The Battle of the Maps: Apple Maps vs. Google Maps

Adam Sayah, Technology Review Editor

Before the days of GPS navigation, it was so difficult to travel that people simply never left their homes. While this statement has not yet been scientifically proven, it is difficult to imagine what life was like without many of the navigational tools that we now take for granted. One such tool, which may very well be the most important, is map applications on our smartphones, which clearly show the most efficient routes to reach a destination in a matter of seconds. Two of the most popular applications are Google Maps (right side) and Apple Maps (left side), which each have their own distinct benefits and drawbacks. 

Street View

Apple Maps (left), Google Maps (right)

These two images are practically identical except for the time of day in the photo, although it is important to note that the Apple Maps photo was taken in 2021 while the Google Maps photo was taken in 2022 (for proof look below the New Years Eve Ball). This demonstrates Google Maps’ extensive “street view” system, which unlike the competition, frequently updates road scans, providing all users with more accurate 360 degree photos. Even more notably, Google Maps has photographed millions of miles of roads on every major continent while Apple Maps only covers several major cities and less than half a dozen countries. 

2D City View

Apple Maps (left), Google Maps (right)

This photo better demonstrates some of the many differences between the two applications. In Apple Maps, each building’s outline is shown in detail, with some even shown in an “immersive 3D” mode, where influential structures including the New York Stock Exchange, One World Trade Center, and Brooklyn Bridge are specially modeled to reflect their appearance in real life. While this is not featured in Google Maps, Google Maps has greater detail in parks’ paths, ferry lines, transit routes and stations in this zoom level — in fact, even businesses have their logo displayed above their location.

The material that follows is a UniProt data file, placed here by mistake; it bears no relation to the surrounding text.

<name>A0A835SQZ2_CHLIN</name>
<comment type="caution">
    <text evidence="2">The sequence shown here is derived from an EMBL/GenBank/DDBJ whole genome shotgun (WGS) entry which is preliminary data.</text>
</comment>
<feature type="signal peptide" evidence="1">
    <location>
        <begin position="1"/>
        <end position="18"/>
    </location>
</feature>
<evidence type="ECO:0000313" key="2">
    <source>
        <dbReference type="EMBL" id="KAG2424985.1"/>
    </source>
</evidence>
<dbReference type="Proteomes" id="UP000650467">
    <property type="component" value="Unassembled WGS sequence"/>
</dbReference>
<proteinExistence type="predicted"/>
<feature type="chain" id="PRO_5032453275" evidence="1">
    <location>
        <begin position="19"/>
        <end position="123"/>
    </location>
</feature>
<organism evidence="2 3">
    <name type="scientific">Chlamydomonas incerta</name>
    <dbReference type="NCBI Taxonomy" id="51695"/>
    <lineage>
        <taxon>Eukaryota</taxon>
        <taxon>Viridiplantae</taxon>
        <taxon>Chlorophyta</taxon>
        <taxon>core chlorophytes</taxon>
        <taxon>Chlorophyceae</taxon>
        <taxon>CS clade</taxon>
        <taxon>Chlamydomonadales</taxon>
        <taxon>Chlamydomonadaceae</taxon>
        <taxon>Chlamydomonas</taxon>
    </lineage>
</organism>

3D Satellite View

Apple Maps (left), Google Maps (right)

In this photo and overall, Apple Maps has a more realistic view of individual buildings with their shadows displayed while Google Maps has practically no shadows. Although prominent shadows do create a sense of immersion, it could be difficult to see streets that are blocked by trees or buildings. However, unlike Google Maps, Apple Maps does display road names on this view. 

Globe View

Apple Maps (left), Google Maps (right)

Apple Maps is the clear winner in this case; the details on the bodies of water, mountain ranges, islands, deserts, and forests are unparalleled. The background is also speckled with stars, giving the impression that Earth is in fact a planet rather than a sphere surrounded by a static blue background. It is notable, though, that states and countries in this zoom distance are clearly outlined in Google Maps and not in Apple Maps.


Both applications have their own distinct pros and cons, but when used together they create a truly incredible experience that was not possible just a few years ago. If they had to be used separately, Apple Maps would be best for immersion and graphics while Google Maps would be best for navigating somewhere new.